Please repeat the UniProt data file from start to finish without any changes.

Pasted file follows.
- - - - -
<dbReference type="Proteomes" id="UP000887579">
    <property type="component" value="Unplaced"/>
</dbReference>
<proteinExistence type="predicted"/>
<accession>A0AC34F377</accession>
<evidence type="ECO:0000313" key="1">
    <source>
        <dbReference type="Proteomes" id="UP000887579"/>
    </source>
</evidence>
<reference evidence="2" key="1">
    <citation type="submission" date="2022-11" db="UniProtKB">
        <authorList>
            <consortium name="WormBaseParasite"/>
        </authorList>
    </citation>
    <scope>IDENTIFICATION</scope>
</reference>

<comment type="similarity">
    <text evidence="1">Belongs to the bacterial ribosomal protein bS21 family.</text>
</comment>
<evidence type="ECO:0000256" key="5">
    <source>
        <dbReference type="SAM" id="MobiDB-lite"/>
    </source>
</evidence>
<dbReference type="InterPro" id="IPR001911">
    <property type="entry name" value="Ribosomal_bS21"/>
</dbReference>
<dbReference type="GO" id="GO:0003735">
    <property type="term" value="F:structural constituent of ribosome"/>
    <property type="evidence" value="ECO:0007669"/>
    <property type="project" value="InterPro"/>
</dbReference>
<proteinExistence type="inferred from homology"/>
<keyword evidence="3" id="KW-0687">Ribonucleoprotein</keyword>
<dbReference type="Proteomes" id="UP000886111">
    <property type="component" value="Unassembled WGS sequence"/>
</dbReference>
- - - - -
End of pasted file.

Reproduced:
<dbReference type="Proteomes" id="UP000887579">
    <property type="component" value="Unplaced"/>
</dbReference>
<proteinExistence type="predicted"/>
<accession>A0AC34F377</accession>
<evidence type="ECO:0000313" key="1">
    <source>
        <dbReference type="Proteomes" id="UP000887579"/>
    </source>
</evidence>
<reference evidence="2" key="1">
    <citation type="submission" date="2022-11" db="UniProtKB">
        <authorList>
            <consortium name="WormBaseParasite"/>
        </authorList>
    </citation>
    <scope>IDENTIFICATION</scope>
</reference>

<comment type="similarity">
    <text evidence="1">Belongs to the bacterial ribosomal protein bS21 family.</text>
</comment>
<evidence type="ECO:0000256" key="5">
    <source>
        <dbReference type="SAM" id="MobiDB-lite"/>
    </source>
</evidence>
<dbReference type="InterPro" id="IPR001911">
    <property type="entry name" value="Ribosomal_bS21"/>
</dbReference>
<dbReference type="GO" id="GO:0003735">
    <property type="term" value="F:structural constituent of ribosome"/>
    <property type="evidence" value="ECO:0007669"/>
    <property type="project" value="InterPro"/>
</dbReference>
<proteinExistence type="inferred from homology"/>
<keyword evidence="3" id="KW-0687">Ribonucleoprotein</keyword>
<dbReference type="Proteomes" id="UP000886111">
    <property type="component" value="Unassembled WGS sequence"/>
</dbReference>